One of my goals this year is to work with my doc to determine the best possible daily supplement plan for me. And after reading our D Moms Daily wellness expert Dr. Kate Naumes’ post today, figuring out how much vitamin D I need has jumped to the tippy top of my list. Here’s what she has to say on the topic…
Vitamin D. You’re probably aware that it shows up in fortified milk, as well as supplements, and that it increases with sunshine exposure. Beyond that, you might not think about it much – but it is worth us looking at today. Vitamin D has effects related to the incidence of C-sections, type I diabetes, and wheezing illness, among others.
Vitamin D plays a crucial role in the maintenance of many of our body’s organs. The common and often discussed issue with vitamin D deficiencies is bone health. However, vitamin D also has an important role in other health matters concerning moms and their children.
An estimated one billion people worldwide have insufficient vitamin D levels. In studies of adolescents, postmenopausal women, and the elderly, half of the U.S. population was shown to have had inadequate levels of this important vitamin. In one study, a multivitamin, daily milk intake, and weekly salmon did not prevent vitamin D deficiency. Despite prenatal vitamins, 73% of pregnant women were found to be vitamin D deficient, and 80% of newborns were deficient in one study. A second study, in which 90% of participants took prenatal vitamins, showed that half of pregnant women and newborns were insufficient or deficient in vitamin D.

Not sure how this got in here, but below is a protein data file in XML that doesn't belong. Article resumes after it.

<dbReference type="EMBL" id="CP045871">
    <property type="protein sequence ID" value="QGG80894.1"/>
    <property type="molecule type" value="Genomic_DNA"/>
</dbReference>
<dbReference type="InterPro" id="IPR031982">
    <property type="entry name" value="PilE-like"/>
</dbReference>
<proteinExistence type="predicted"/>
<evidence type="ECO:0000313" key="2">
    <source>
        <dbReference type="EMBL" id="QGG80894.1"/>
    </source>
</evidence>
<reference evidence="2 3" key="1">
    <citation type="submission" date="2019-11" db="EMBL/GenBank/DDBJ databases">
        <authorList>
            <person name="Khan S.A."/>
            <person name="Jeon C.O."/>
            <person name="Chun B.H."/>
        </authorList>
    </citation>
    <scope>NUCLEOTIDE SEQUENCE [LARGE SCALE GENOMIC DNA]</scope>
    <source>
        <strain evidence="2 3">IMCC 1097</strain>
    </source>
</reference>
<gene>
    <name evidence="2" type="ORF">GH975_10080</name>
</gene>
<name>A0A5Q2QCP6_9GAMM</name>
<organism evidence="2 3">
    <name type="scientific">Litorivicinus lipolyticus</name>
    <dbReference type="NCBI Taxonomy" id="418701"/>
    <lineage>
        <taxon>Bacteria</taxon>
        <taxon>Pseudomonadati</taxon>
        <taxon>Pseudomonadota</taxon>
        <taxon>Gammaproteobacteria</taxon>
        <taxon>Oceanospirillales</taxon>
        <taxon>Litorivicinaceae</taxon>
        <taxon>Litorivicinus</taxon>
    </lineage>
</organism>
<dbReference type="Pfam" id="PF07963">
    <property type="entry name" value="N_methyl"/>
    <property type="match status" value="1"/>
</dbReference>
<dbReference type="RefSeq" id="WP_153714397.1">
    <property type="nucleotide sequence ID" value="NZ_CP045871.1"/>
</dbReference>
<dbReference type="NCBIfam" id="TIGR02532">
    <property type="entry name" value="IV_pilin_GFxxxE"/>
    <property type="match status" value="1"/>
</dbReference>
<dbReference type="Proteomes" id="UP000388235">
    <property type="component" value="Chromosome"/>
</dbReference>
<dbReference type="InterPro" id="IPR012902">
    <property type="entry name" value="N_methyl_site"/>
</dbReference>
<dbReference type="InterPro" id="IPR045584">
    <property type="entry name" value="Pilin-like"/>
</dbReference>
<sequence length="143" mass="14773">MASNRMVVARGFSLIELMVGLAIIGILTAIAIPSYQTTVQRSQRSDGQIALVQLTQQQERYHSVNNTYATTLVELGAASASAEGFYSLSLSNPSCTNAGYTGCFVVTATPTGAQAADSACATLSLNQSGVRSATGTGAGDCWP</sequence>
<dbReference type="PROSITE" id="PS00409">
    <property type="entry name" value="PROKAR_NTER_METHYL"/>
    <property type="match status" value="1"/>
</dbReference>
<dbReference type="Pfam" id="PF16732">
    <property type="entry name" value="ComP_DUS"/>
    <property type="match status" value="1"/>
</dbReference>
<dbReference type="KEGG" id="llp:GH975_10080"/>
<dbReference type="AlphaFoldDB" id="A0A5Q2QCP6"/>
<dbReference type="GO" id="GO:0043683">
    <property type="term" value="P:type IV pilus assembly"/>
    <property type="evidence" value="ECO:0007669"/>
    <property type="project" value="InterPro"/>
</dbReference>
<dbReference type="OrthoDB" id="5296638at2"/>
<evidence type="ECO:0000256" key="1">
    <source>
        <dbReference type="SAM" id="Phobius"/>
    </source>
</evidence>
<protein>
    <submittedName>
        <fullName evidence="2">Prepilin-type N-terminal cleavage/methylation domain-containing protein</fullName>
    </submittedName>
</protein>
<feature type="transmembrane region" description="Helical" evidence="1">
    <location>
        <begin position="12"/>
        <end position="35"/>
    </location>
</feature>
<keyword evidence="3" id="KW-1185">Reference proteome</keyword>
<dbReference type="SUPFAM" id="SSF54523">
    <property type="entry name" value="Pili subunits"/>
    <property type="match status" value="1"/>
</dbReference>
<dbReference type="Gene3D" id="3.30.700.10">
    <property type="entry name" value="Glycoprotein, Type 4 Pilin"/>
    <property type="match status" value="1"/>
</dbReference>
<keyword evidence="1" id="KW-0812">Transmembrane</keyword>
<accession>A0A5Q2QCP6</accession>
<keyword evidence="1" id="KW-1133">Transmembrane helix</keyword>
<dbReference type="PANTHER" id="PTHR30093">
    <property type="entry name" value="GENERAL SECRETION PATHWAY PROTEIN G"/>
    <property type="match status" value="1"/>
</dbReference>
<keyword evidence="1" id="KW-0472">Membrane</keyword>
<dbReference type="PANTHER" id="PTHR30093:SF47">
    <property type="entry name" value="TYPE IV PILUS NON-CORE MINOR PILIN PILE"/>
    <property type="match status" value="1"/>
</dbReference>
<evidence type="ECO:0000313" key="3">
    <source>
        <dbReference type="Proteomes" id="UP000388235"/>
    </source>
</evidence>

Not convinced yet? Many people already know that in utero and during childhood, vitamin D deficiency can cause growth retardation and skeletal deformities and may increase the risk of hip fracture later in life. What isn’t as well known is that vitamin D plays a role in fetal lung development, with subsequent reduction in wheezing illness in children who have sufficient levels of vitamin D. Vitamin D deficiency at time of delivery quadrupled the risk of Cesarean section. Encouragingly, Finnish children given adequate amounts of vitamin D3 the first year of life, and followed for 31 years, had reduced risk of type I diabetes.
But enough with all the scary facts. The good news is you can get your levels tested and holistically correct deficiencies with the help of a qualified practitioner.
Dr. Kate Naumes, ND runs a Holistic Wellness practice in uptown. When she’s not doing her best to get vitamin D by playing outside with her son, she’s counseling her clients about creative and tangible ways optimize their health. She also provides pre-conception and infertility counseling, newborn and pediatric wellness education, as well as ongoing well-woman and menopause support. Learn more at naumesnd.com.
Disclaimer: Dr. Kate Naumes, ND holds a Doctorate in Naturopathy and a Certificate in Midwifery from Bastyr University. The state of Texas does not license Naturopathic Doctors. As such, she holds her license in California and acts in Texas as a wellness consultant, not as a physician.